Winnipeg Free Press - PRINT EDITION

They rescue mutts, no ifs, ands or buts

Pair's agency saves dogs nobody wants

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Lisa Rasmussen and Becky Nordquist met while working for a dog rescue organization. Animal lovers, they were both keen on helping out, but it bothered them that many rescue organizations only took in one certain breed of dog, turning away others to uncertain fates.

They decided to do something about it and were part of founding Manitoba Mutts Dog Rescue, a non-profit organization dedicated to saving dogs of all breeds, colours, shapes and sizes.

While Nordquist serves as executive director, overseeing the daily operations of the rescue and doing the fundraising, Rasmussen serves as foster co-ordinator, lining up the help of nearly 50 other volunteers who take in dogs and puppies.

With no shelter or facility, all dogs taken in by the organization are fostered until they become adopted. Earlier this month, the organization celebrated its first anniversary, having saved 384 dogs in its first year of operation.

"We formed this organization just seeing the need for so many dogs that were freezing to death and starving and abused and the lack of shelters," said Nordquist, a 32-year-old full-time student and mother of three, with a fourth on the way. "We wanted to focus on all types of dogs. I felt like I couldn't stand by and watch all of these dogs getting turned away and dying every year when we had the smarts and ability to do it. It started out slowly, but now we're getting very big."

The majority of dogs taken in by Manitoba Mutts come in as starving strays from aboriginal reserves, where dogs are regularly killed in an effort to reduce the formation of dangerous dog packs. Those dogs are brought in by volunteers or flown in from remote locations, thanks to the generosity of Calm Air.

Nordquist said Manitoba Mutts also takes in dogs relinquished by their owners and some from animal shelters at maximum capacity.

It's Rasmussen's job to find temporary homes for the dogs, which can sometimes prove stressful, particularly when she gets mother dogs with their litters or a large group of puppies all at once, but overall she said it's been a very satisfying venture, allowing Rasmussen to tackle an issue very close to her heart.

"I absolutely love it and I completely believe in it," said Rasmussen, a 30-year-old resident of old St. Vital, who by day works at her family's printing company, Rasmussen Printing. "I see what's happening every single day on reserves, in rural areas, in the city, on the streets. People buy puppies from pet stores and just basically throw them out sometimes. We see some pretty rough stuff and I can't turn back now."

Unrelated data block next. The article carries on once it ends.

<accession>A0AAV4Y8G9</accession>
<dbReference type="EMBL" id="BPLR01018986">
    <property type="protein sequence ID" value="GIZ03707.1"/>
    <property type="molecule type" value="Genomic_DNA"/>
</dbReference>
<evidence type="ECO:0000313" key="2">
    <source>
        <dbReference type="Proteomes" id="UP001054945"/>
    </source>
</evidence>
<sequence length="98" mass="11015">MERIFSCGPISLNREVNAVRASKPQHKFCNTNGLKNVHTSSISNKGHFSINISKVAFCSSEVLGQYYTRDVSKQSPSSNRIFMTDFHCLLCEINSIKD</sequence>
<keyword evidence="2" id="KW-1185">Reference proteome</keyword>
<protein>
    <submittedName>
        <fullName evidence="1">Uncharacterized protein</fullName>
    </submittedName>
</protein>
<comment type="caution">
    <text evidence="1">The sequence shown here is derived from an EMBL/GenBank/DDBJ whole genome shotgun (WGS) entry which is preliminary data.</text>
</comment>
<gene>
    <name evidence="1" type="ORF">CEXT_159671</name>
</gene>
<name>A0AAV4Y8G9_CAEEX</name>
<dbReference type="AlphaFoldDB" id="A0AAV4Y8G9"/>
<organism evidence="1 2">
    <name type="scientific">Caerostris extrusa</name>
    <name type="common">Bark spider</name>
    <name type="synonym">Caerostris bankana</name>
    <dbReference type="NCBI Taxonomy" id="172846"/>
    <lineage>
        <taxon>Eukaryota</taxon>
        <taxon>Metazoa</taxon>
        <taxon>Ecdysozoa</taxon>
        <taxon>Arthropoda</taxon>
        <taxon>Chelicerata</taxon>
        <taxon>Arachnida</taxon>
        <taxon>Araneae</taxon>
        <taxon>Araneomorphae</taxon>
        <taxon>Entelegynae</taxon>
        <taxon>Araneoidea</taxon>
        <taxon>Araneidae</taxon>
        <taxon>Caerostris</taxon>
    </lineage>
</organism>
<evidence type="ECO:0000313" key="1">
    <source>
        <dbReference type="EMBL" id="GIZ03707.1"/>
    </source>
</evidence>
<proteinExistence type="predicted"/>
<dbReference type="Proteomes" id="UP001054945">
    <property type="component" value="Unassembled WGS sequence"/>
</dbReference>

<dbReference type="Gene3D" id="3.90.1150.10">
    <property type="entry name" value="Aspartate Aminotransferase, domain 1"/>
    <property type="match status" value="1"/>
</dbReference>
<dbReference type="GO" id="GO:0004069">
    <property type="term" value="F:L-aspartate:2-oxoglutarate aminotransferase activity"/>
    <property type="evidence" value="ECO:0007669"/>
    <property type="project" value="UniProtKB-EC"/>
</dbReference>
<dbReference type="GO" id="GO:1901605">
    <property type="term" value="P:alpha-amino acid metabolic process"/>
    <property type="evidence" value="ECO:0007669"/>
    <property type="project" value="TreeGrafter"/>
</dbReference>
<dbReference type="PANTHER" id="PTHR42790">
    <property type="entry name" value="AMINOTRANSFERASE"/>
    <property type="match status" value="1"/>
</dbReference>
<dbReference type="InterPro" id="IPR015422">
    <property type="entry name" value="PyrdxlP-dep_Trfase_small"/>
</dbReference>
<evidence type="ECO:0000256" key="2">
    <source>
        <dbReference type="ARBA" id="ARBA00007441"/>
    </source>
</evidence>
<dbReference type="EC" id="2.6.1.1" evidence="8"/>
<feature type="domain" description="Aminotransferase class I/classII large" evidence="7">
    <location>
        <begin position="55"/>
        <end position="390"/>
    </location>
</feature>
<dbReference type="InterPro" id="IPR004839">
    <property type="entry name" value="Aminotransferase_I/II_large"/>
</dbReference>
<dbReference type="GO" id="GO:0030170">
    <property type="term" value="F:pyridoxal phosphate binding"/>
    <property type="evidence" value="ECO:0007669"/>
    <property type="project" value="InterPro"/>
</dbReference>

Many of the newest puppies being taken in come from the Washagamis Bay reserve near Kenora, where Rasmussen was able to connect with a resident who welcomed the organization's help in saving the dogs, which run as strays. To date. they've rescued about 20 pups from that reserve, including four suffering from kidney worms, a rare and almost always fatal disease treated only through the removal of one of the kidneys.

The organization relies on donations to cover all veterinary bills, including the surgeries for those affected by kidney worms, so Nordquist said the organization is always looking for new volunteers to assist with fundraising events and adoption days, which take place at community events and in space provided by local businesses.

Also required are volunteers willing to foster the dogs. A Winnipeg bylaw allows three dogs in each household, but dogs younger than six months don't count toward that total, meaning households already at their limit can still take in a puppy.

For more information on Manitoba Mutts, please visit To become a foster volunteer, call Lisa Rasmussen at 204-801-8125 or email

If you'd like to help out but cannot volunteer or adopt a dog, monetary donations and donations of dog food and supplies are gratefully accepted and can be arranged by calling Becky at 803-8114.


If you know a special volunteer who strives to make his or her community a better place to live, please contact Erin Madden at

Republished from the Winnipeg Free Press print edition January 23, 2012 B2

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